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Parental Consent Requirements May Increase Teen Pregnancy

A study released last Thursday found that requiring parental consent for teens seeking prescription contraceptives appears to increase teen pregnancy rates. The teen pregnancy rates of McHenry County, Illinois, which requires parental consent for teens to get prescription contraceptives, were compared with neighboring counties that don’t have these requirements, according to the American Journal of Public Health. The researcher, Dr. Madeline Zavodny, found that the rate of teen pregnancies in McHenry County showed a significant increase compared to nearby counties. Zavodny told Reuters Health that these findings show that many teen women used less birth control when they couldn’t get it at a public clinic, and that teens lack a clear knowledge of the laws regarding contraception. Many teen women didn’t know they could get birth control without parental consent at private clinics in McHenry County. While US courts ruled in the 1970s and 1980s that clinics receiving federal funds cannot require parental consent for teens seeking prescription contraceptives, Reuters Health reports that government groups have recently considered reversing this rule. McHenry County stopped receiving federal funding for its clinics in 1998 when it enacted the parental consent rules. The results of this study, Zavodny told Reuters Health, indicate that “policymakers should consider the possibility of such unintended consequences before requiring parental involvement for teens to receive contraceptives.” LEARN MORE Click here to read women’s narratives about barriers or successes in accessing reproductive health and family planning services. DONATE to protect the right to a safe, legal abortion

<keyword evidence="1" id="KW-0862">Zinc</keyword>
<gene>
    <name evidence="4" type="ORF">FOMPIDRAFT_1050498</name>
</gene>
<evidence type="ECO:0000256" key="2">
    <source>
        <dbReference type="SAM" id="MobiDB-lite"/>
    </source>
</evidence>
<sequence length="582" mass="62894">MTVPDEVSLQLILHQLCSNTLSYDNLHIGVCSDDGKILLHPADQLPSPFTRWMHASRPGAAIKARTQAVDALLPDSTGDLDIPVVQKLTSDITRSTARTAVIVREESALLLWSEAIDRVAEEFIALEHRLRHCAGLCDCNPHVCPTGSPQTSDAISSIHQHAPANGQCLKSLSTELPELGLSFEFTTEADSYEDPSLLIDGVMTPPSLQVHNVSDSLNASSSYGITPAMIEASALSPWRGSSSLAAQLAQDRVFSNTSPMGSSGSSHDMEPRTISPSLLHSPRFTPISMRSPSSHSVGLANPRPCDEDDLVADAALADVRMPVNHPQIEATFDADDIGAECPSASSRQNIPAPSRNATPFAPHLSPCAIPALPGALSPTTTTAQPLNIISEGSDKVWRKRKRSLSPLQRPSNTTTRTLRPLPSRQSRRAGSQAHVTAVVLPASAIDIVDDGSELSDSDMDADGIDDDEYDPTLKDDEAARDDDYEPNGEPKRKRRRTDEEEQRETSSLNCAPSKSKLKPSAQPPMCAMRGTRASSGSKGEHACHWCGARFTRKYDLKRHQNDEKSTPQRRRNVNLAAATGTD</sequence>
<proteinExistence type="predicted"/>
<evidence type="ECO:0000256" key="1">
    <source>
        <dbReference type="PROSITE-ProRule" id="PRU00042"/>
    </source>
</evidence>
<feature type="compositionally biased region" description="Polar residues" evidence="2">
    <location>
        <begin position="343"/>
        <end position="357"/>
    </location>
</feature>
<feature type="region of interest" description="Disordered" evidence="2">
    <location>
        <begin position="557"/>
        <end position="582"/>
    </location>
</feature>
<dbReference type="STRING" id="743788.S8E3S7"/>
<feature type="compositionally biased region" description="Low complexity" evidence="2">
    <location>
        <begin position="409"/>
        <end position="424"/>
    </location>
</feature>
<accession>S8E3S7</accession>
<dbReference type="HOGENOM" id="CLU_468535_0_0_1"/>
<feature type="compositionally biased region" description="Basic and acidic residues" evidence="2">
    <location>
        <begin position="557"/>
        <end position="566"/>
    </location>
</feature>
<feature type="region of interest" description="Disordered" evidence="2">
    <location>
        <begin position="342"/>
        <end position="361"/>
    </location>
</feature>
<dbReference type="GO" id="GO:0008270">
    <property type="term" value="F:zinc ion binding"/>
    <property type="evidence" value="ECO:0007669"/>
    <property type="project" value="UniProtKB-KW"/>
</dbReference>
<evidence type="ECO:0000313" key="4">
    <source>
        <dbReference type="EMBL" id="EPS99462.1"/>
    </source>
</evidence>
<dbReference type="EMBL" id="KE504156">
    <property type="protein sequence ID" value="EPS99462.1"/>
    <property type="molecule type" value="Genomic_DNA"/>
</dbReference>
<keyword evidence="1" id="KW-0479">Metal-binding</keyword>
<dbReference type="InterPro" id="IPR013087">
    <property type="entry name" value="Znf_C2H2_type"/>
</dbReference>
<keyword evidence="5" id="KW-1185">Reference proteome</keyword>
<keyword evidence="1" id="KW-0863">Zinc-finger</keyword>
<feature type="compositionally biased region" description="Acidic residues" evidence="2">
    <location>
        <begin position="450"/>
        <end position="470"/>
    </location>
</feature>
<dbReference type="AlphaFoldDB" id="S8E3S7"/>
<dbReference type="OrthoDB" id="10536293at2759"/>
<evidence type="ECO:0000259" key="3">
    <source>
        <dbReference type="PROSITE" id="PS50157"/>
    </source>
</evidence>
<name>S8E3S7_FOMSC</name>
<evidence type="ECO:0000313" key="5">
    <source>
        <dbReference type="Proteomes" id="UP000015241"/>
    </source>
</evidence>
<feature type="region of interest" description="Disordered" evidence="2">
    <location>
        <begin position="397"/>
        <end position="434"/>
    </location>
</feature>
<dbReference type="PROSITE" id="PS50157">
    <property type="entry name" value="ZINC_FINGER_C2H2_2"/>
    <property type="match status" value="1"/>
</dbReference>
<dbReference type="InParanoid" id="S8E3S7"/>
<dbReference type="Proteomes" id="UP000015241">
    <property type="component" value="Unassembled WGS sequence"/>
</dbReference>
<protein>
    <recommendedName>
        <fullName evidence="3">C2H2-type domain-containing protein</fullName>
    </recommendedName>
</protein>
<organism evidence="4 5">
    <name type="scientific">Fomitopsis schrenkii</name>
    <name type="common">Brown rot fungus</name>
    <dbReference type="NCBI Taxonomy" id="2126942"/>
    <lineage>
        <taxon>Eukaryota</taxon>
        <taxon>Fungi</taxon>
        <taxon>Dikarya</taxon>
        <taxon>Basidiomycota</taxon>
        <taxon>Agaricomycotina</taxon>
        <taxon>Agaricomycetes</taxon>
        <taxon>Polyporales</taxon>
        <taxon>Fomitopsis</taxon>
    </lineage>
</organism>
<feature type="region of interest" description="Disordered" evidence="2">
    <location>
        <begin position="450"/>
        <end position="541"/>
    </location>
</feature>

Sources:

American Journal of Public Health 8/04; Reuters Health 7/29/04

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